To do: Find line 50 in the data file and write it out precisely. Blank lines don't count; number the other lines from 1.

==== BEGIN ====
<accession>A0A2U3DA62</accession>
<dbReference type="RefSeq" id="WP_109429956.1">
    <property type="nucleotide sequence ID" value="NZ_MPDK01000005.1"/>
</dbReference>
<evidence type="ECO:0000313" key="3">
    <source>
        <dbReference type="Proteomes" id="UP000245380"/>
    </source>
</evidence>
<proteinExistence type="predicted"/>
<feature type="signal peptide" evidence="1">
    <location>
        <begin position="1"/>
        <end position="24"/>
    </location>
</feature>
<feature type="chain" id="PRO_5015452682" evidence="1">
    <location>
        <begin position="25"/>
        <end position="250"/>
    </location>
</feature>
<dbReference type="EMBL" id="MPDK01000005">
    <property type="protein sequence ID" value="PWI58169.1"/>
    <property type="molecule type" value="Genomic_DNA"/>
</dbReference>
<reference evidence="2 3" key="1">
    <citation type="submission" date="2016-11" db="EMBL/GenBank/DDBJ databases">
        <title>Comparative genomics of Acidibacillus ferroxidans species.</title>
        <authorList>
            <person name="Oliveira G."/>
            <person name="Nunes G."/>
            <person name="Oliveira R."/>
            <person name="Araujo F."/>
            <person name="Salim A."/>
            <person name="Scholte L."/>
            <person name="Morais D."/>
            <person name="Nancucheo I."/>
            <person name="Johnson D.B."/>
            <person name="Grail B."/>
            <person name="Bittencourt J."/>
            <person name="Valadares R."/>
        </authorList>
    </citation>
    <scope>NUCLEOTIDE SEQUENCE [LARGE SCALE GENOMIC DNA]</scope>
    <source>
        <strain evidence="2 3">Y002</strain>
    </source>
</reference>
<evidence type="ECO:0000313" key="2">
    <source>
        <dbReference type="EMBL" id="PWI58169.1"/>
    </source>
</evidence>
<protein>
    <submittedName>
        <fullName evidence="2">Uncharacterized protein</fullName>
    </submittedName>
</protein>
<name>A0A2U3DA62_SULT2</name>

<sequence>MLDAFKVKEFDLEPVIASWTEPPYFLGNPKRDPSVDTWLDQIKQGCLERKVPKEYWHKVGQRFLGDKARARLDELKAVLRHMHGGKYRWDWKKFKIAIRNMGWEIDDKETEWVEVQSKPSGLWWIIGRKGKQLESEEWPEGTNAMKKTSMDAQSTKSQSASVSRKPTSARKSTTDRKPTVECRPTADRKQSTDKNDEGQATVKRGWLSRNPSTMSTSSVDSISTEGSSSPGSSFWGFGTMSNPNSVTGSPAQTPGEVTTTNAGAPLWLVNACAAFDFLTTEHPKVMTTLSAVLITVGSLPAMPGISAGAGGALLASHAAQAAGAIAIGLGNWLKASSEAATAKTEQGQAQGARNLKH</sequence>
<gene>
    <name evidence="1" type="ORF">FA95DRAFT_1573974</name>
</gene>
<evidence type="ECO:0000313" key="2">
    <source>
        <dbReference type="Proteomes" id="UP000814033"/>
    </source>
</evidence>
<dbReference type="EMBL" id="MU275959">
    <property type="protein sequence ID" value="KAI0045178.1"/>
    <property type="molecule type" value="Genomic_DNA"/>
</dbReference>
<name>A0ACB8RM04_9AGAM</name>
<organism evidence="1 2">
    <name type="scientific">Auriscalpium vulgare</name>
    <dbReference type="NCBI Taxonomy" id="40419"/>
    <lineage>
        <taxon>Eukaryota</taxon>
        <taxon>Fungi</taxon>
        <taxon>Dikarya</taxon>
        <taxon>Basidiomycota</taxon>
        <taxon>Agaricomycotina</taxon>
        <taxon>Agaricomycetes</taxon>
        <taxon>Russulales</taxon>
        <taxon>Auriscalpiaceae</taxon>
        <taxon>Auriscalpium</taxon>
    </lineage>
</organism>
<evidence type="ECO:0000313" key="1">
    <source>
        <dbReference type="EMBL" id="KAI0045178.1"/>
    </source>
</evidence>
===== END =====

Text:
<evidence type="ECO:0000313" key="2">